Lead hasn't been allowed in fuel for decades. The octane is set by specific formulation, not by adding lead.

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22 hours ago, alanrchase said:

The difference between 91 and 95 is just the octane rating. 97 has an even higher octane but I believe it is also pure gasoline with no added ethanol, hence the big jump in price.

 

Bangchak Hi Premium 97... is E10.

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4 hours ago, Ralf001 said:

 

Bangchak Hi Premium 97... is E10.

Yes, I did go to their website to have a look after I posted and noticed it said E10. Seems you are paying 10 baht a litre extra for some additives. If your car needs 97 octane I suppose the price of fuel is immaterial. 

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Posted (edited)
1 hour ago, alanrchase said:

Yes, I did go to their website to have a look after I posted and noticed it said E10. Seems you are paying 10 baht a litre extra for some additives. If your car needs 97 octane I suppose the price of fuel is immaterial. 

 

My motorbikes love the 97.

My cars prefer E85 and are tuned for to use it solely.

Edited by Ralf001
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9 hours ago, gravity101 said:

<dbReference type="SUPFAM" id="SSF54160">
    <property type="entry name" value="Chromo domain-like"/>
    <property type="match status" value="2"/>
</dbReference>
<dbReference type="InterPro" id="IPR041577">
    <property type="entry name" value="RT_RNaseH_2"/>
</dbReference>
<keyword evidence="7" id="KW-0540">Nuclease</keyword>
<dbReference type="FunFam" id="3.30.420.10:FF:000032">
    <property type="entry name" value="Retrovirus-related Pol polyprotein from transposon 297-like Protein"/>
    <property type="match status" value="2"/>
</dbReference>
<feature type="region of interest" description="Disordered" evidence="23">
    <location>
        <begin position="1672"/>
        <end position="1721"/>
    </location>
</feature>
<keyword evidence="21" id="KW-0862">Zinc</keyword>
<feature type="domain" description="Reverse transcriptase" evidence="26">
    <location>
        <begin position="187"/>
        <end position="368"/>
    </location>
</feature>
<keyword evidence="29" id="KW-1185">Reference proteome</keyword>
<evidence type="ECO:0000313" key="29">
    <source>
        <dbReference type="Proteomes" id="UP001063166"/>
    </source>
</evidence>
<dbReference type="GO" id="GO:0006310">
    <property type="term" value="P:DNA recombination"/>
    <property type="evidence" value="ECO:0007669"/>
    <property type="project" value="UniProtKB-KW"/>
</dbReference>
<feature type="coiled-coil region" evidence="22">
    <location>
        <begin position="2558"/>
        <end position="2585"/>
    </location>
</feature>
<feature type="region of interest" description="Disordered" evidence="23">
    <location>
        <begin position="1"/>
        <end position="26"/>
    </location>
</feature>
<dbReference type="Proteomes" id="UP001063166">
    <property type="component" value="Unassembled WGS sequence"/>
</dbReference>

It means more performance with less range. The ECU will add more fuel to the mixture to compensate which in turn adds power but with added fuel use. A remap helps the ECU if its not able to determine what fuel its using very well.

 

I try and put in 95 and add 10 liters of E85 at the same time. I don't care about range. My car doesn't run on flex fuel. E85 is 105 octane.

we remapped our swift to run on e20. The standard engine is tuned for 91. we not get better performance (+ other mods) and and fuel economy on that. I managed 25kml in light traffic driving to work one day - never have seen that number. The average is now 19.3 km. Before mods it was about 18km/l average. 

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5 hours ago, KhunBENQ said:

Shell doesn't show 97 on their price list.


I could be wrong. I thought last time I was in Shell they tried to upsell my to their 97 option and it was considerably more expensive.

However I could definitely be wrong. I'll look next time I go.

 

Quote

And their V Power is just 95 E10 with magic additives.

https://www.shell.co.th/en_th/motorists/shell-fuels/shell-fuel-prices.html


It was definitely V-Power they were upselling, Thought they told me it was 97 but starting to doubt myself, you are probably right. Will check next time.

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On 5/21/2024 at 11:30 AM, ujayujay said:

The difference: 97 petrol will soon no longer be available.

I use to run 98 back in Au in my cars, though the last 2 were turbo VW's cant remember if they would have run on 95, I would have chose 98 anyway, previous car to them was a BMW series 3 2002 model, I ran it on 98 as well...much smoother running engine and there was an improvement in milage, The old Toyota work van use to run in on 95, certainly quieted the engine down and of course very smooth to run, as for milage well I use to carry a lot of tools...